13 August 2019

PENNY intro­duces QR codes to improve trace­ability of pine­apples and organic bananas

Mark-of-origin labelling an important purchasing consideration for more and more consumers
Reading time: 4 min.

According to a survey published by the European Food Safety Authority in June this year, 53 percent of EU citizens surveyed said that the question of where a food comes from is a relevant factor in their purchasing decisions. This indicates that a food’s origin is more important than its cost (51%), safety (50%) or taste (49%).

PENNY was quick to pick up on this trend and is gradually introducing more detailed product and origin information, especially for its own brands. As of Monday (19 August), all pineapples will be sold with a QR code. Customers can use this to access a special website where they will find detailed information about the respective plantation as well as its sustainability activities, audits or awards. And from 9 September, Naturgut organic bananas will also be sold with this QR code (

PENNY customers, for example, will discover that pineapple supplier Tropicales del Valle from San Carlos (Costa Rica) is a family business. The finca is located in the province of Alajuela which primarily grows pineapples, alongside sugar cane and coffee. The company sold around 3.5 million boxes of pineapples last year and employs 364 people, 60 of whom are women. The company is certified by the Rainforest Alliance, GLOBAL G.A.P and GRASP. PENNY customers can also read an illustrated account of how Tropicales del Valle has voluntarily placed 150,000 square meters of rainforest located on the finca under protection. The website also provides general information on PENNY’s commitment to sustainability (including REWE Group’s Central America Fund) and its quality seals.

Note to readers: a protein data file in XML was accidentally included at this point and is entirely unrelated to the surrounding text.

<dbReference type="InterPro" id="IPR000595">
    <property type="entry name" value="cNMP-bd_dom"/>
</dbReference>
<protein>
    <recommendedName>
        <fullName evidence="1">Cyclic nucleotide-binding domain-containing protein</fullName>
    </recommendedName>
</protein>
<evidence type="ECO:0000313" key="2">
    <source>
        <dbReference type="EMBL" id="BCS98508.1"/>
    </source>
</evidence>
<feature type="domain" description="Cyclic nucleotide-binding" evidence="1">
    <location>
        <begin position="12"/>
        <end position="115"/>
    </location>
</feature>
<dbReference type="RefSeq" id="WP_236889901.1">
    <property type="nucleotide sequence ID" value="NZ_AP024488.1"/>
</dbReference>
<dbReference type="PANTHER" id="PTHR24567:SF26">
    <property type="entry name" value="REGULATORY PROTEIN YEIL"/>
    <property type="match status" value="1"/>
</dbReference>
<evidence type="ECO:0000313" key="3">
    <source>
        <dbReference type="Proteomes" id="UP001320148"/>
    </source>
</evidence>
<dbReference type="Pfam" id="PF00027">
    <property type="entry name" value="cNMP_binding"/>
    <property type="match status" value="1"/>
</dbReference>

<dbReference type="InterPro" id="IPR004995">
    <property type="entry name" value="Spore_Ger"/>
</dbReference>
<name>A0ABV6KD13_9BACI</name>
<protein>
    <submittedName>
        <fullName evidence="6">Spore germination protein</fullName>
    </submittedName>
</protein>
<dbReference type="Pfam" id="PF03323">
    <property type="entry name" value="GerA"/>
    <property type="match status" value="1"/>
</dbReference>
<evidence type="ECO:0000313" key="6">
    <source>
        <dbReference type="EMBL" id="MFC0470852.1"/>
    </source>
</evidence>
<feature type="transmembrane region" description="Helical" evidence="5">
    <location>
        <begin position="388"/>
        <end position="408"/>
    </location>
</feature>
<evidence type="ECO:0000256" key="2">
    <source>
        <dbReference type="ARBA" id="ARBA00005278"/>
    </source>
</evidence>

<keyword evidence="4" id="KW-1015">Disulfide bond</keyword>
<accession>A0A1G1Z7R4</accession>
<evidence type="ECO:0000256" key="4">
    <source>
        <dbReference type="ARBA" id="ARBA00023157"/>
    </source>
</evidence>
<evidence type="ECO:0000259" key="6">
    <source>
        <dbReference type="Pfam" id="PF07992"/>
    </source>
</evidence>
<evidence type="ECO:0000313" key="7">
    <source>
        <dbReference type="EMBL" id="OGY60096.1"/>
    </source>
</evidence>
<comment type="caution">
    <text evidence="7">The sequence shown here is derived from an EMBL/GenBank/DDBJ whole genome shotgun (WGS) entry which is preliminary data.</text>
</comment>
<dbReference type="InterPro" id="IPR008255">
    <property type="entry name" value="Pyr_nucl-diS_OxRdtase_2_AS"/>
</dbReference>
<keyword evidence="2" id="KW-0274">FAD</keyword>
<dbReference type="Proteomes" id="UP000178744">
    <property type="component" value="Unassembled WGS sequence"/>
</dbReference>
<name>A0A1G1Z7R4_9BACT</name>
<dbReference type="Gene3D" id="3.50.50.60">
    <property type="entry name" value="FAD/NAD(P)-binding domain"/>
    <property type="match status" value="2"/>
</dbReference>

We want our customers to be able to trust both us and our products. By introducing the QR code, we are showing that we are aware of our social and environmental responsibility in the supply chain. Customers who buy pineapples and bananas from us can do so with confidence and with a clear conscience, because we attach great importance to how we select our partners. Examining their ecological and social credentials is part and parcel of this process, explains Stefan Magel, REWE Group Board Member for Retail Germany and COO of PENNY.

The REWE Group commitment

In addition to certifications and standards, the REWE Group also runs its own projects to tackle challenges along the supply chain. One area in which the REWE Group is active, for example, is in improving environmental and social conditions for pineapple and banana cultivation in Central America. To this end, between 2013 and 2018, the REWE Group Central America Fund raised 3.5 million euros to support the project, which has been up and running in the pineapple-growing regions since 2018.

The fund is aimed at local organisations, which can apply for funding for their project ideas in the form of tenders. GIZ, the German Corporation for International Cooperation, is responsible for coordinating project applications and monitors running of the projects on the ground. The measures are complemented by stringent production requirements. For example, all banana and pineapple growers whose products are sold by REWE Group in Germany must be certified by the Rainforest Alliance or certified organic growers to ensure their compliance with social standards and environmental requirements.

In 2018, PENNY’s around 2,180 stores and more than 28,000 employees generated turnover of 7.6 billion euros in Germany alone.


In 2022, PENNY employed around 30,000 people in approximately 2,150 stores in Germany alone and generated turnover totalling 9 billion euros.

Andreas Krämer
Spokesperson PENNY Markt